Learning every week – 28-Feb-2020

I’m still travelling and trying to take a break. The keyword is “trying”. Unless something else occupies me, I can’t seem to get work out of my head. And that’s what I need to keep learning to do–Fill my time with things that I want to do and make it easy for myself to do them. For instance, I enjoy photography, but I rarely get around to getting the camera out and using it. I need to reduce the obstacles in the whole process of getting the camera out, shooting pictures, and getting them out of the camera, processed, and in the real world.

That’s something I will talk about later. I’ll jump straight to my learnings this week. There’s not much to write about as I tried to take it slow. But, there is always something to learn around you. And if you’re paying attention, you can’t escape it.

Great Relationships

In last week’s episode on Coaching for Leaders podcast, Colleen Bordeaux talks about creating great relationships. The episode starts with this line:

You’re the average of 5 people you spend most time with.

And that sets the tone for the whole episode. Very quickly, we reach another point that emphasises why we should be deliberate about creating relationships.

“You’re the same today that you are going to be in 5 years except the people with whom you associate and the books you read.”

There is an interesting discussion on cultivating relationships where there is an outline of the steps you would go through to do that. One of the points that struck me was to not run away from something but to run towards something. When you sit in a taxi, you say where you want to go, not where you don’t want to go. But when it comes to problems, we run away from it rather than running towards an opportunity.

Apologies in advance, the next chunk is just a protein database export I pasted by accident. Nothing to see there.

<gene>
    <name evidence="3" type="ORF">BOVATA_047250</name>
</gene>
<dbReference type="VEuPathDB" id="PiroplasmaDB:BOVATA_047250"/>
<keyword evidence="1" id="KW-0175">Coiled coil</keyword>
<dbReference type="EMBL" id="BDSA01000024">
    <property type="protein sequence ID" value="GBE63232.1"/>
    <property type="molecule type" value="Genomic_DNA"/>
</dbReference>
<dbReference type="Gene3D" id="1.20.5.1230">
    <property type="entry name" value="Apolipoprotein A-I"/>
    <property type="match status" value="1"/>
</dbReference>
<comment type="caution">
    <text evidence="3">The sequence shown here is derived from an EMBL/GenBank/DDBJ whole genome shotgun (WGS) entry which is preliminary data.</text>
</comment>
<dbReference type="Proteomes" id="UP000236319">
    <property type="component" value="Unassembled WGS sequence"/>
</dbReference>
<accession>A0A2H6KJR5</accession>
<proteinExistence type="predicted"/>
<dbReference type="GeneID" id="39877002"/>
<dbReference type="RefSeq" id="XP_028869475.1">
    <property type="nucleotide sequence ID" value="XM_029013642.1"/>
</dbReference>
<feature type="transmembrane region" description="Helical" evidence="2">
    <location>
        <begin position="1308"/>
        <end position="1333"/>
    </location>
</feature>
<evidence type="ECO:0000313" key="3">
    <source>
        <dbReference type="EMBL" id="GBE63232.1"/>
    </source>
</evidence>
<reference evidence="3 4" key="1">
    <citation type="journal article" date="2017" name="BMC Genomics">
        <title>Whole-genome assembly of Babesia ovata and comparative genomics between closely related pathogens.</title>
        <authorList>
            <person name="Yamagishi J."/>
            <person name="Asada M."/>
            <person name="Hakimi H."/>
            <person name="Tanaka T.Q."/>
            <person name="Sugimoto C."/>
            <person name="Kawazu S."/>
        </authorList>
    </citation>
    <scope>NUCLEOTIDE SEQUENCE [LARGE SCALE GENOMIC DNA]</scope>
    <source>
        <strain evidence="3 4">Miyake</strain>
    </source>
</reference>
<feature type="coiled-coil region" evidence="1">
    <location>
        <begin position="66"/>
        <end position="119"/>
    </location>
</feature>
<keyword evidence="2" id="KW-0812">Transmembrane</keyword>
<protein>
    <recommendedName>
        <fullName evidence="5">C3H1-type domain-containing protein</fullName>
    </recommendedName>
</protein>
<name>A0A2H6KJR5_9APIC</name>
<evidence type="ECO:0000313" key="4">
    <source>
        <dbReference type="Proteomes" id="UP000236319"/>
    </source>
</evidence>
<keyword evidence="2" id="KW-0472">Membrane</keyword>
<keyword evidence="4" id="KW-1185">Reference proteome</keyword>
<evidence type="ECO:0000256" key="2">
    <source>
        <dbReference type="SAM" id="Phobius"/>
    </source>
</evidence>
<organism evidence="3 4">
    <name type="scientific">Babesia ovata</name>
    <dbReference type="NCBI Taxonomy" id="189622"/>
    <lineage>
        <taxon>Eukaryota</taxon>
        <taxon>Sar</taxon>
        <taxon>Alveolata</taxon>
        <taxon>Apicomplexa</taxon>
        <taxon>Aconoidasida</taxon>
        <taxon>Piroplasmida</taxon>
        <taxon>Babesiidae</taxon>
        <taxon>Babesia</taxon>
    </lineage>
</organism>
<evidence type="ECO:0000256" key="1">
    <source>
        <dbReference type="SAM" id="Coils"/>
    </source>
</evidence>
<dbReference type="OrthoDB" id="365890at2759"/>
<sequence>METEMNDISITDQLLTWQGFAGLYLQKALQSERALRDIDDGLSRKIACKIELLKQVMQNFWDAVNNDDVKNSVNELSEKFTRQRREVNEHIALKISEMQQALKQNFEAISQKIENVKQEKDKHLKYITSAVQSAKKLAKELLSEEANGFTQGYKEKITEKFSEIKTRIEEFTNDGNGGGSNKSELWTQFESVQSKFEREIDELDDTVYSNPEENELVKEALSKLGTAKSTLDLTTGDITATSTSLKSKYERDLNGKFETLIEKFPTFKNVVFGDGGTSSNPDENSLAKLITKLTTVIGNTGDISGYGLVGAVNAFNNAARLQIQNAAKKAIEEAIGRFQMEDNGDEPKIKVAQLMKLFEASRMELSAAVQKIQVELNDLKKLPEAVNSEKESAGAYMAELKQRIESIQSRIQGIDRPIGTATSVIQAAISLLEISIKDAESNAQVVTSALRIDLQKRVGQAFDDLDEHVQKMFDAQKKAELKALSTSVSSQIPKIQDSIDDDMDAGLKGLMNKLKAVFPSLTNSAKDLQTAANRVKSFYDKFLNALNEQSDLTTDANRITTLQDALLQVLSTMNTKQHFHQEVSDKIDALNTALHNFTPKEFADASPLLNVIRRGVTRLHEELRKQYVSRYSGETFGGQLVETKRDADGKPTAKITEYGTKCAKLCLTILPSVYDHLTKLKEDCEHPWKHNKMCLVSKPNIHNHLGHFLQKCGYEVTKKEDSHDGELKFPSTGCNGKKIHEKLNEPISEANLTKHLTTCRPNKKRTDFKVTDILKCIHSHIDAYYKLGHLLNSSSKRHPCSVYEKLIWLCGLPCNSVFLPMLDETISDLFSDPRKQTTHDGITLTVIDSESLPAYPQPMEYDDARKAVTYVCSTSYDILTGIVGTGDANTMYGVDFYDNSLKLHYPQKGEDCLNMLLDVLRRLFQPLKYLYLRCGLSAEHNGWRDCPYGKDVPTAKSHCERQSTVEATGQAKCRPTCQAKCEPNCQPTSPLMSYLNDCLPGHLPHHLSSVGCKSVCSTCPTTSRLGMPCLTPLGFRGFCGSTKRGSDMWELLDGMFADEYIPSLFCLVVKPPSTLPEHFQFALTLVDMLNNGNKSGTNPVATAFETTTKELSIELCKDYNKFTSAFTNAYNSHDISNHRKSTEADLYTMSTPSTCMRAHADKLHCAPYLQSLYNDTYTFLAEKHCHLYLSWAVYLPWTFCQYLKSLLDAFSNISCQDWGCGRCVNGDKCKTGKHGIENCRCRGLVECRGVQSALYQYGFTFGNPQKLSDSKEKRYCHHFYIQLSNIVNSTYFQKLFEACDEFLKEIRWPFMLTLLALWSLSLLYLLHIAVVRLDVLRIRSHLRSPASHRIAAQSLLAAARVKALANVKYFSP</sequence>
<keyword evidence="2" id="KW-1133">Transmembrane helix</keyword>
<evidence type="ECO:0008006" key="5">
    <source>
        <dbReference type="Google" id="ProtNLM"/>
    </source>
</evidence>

Training helps?

This week’s Manager Tools podcast was about how training is not the answer, but only one of the aspects of what you want as a result–behaviour change.

“Training is not about going. It’s about coming back and bringing change.”

I read somewhere that training is rarely effective. The problem is that people go to various training and learn everything they could be doing better. But when they are back, they can rarely affect any change given all other priorities people usually deal with. This is a systemic problem but the podcast covers the other side–thinking about how you invest in training and what expectations to hold.

The podcast also discusses people who are comfortable where they are. This was relevant to me as I am thinking about similar things in my work as well. They make a very apt point: The person may be comfortable being at the level where they are, but the levels are changing and they have to keep up with the updated requirements.

They are very careful throughout the episode by saying that training is not unnecessary. They suggest that you shouldn’t target training as a goal in itself. It is a behaviour change that should be your goal. Training is just a means to that goal.

Competing for attention

Attention is a highly relevant area of study today. In the opening paragraphs, I mentioned how I need to split my time into different activities I want to do and that is directly affected by my ability to pay attention. This episode on Brain Science podcast discusses the mechanism of attention as an allocation of one’s resources. The interesting bit was using the word “lens” to describe the act of focusing on something or not focusing on something (i.e., being distracted). They covered multiple angles about how attention works in various situations such as being vulnerable, dealing with fight-or-flight situations, or just using distractions intentionally to avoid pain.

That’s it for this week folks. I’m in a different city next week and hope to stick to my schedule. See you then.






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